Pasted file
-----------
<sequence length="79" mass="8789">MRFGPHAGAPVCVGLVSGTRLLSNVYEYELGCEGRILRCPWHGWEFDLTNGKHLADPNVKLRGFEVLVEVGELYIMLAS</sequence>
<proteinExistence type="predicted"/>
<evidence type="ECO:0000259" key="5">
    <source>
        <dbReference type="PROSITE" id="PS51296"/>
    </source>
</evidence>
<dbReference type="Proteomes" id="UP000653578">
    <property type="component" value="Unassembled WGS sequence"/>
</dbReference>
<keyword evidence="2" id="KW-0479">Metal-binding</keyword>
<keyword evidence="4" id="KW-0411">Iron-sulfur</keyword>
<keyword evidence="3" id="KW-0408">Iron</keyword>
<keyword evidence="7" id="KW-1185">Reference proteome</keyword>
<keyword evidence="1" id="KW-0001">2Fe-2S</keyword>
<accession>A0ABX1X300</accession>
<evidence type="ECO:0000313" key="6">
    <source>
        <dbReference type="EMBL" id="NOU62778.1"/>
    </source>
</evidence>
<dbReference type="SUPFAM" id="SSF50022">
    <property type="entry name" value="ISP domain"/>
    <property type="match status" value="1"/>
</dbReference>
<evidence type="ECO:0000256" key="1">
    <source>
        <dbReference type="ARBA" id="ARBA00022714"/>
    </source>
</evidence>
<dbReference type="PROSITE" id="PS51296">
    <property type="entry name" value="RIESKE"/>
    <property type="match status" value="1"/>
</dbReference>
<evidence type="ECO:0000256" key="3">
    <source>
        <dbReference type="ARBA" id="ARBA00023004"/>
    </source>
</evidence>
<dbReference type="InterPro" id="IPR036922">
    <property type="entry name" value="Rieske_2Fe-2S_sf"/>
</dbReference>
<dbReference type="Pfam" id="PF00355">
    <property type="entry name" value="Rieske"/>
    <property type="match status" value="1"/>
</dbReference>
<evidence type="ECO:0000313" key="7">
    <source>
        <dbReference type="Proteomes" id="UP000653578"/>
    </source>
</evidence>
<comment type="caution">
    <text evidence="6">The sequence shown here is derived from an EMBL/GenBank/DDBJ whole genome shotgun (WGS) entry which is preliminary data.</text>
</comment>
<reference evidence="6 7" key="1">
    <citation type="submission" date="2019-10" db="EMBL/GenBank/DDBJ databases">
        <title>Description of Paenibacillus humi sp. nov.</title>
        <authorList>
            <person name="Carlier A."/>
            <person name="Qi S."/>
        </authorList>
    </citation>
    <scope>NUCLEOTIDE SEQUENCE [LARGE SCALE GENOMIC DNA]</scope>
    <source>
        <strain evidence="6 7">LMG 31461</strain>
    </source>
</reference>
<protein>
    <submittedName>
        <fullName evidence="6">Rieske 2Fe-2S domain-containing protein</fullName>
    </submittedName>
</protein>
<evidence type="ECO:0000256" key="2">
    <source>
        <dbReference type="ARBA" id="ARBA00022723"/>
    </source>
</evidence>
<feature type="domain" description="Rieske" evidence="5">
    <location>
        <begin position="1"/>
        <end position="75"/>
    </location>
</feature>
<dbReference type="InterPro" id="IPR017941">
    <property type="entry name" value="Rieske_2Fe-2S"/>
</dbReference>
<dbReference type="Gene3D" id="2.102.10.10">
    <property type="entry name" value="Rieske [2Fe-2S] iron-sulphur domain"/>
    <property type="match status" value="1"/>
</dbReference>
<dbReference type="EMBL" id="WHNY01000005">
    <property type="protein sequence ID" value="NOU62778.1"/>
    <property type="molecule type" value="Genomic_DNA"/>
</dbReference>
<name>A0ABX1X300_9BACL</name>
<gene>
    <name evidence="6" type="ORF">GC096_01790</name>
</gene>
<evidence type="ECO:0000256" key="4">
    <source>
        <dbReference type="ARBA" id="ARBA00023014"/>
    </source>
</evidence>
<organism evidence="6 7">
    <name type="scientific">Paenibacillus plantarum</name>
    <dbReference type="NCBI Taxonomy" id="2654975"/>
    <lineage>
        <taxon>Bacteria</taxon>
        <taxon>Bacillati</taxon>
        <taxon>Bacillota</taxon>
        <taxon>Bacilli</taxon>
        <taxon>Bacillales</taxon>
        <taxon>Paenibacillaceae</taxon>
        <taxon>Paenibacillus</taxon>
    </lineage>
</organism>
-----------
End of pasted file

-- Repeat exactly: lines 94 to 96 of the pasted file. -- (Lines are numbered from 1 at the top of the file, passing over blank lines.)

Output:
</dbReference>
<name>A0ABX1X300_9BACL</name>
<gene>